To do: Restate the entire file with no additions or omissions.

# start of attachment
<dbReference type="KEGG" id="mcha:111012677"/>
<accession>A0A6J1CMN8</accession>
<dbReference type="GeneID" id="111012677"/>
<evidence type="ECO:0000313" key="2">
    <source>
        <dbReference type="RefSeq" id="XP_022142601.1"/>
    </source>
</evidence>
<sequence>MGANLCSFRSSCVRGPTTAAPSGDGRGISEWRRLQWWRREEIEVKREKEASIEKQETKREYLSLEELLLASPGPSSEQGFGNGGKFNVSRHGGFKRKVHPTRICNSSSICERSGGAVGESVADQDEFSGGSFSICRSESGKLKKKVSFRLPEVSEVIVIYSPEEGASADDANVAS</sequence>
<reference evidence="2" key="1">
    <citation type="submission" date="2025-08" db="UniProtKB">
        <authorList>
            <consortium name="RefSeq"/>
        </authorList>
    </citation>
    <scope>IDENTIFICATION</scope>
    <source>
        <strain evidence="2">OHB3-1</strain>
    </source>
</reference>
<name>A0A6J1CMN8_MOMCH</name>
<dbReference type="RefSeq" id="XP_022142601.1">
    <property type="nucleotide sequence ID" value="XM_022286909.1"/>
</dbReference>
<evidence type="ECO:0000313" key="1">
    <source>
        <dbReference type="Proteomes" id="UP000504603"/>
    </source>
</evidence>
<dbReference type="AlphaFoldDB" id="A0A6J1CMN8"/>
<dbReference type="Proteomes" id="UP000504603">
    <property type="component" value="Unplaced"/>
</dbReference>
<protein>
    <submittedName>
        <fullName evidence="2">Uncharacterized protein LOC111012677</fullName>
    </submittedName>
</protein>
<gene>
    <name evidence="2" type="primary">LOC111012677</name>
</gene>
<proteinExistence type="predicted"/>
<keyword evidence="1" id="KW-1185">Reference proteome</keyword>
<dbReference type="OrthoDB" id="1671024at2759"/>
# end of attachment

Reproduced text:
<dbReference type="KEGG" id="mcha:111012677"/>
<accession>A0A6J1CMN8</accession>
<dbReference type="GeneID" id="111012677"/>
<evidence type="ECO:0000313" key="2">
    <source>
        <dbReference type="RefSeq" id="XP_022142601.1"/>
    </source>
</evidence>
<sequence>MGANLCSFRSSCVRGPTTAAPSGDGRGISEWRRLQWWRREEIEVKREKEASIEKQETKREYLSLEELLLASPGPSSEQGFGNGGKFNVSRHGGFKRKVHPTRICNSSSICERSGGAVGESVADQDEFSGGSFSICRSESGKLKKKVSFRLPEVSEVIVIYSPEEGASADDANVAS</sequence>
<reference evidence="2" key="1">
    <citation type="submission" date="2025-08" db="UniProtKB">
        <authorList>
            <consortium name="RefSeq"/>
        </authorList>
    </citation>
    <scope>IDENTIFICATION</scope>
    <source>
        <strain evidence="2">OHB3-1</strain>
    </source>
</reference>
<name>A0A6J1CMN8_MOMCH</name>
<dbReference type="RefSeq" id="XP_022142601.1">
    <property type="nucleotide sequence ID" value="XM_022286909.1"/>
</dbReference>
<evidence type="ECO:0000313" key="1">
    <source>
        <dbReference type="Proteomes" id="UP000504603"/>
    </source>
</evidence>
<dbReference type="AlphaFoldDB" id="A0A6J1CMN8"/>
<dbReference type="Proteomes" id="UP000504603">
    <property type="component" value="Unplaced"/>
</dbReference>
<protein>
    <submittedName>
        <fullName evidence="2">Uncharacterized protein LOC111012677</fullName>
    </submittedName>
</protein>
<gene>
    <name evidence="2" type="primary">LOC111012677</name>
</gene>
<proteinExistence type="predicted"/>
<keyword evidence="1" id="KW-1185">Reference proteome</keyword>
<dbReference type="OrthoDB" id="1671024at2759"/>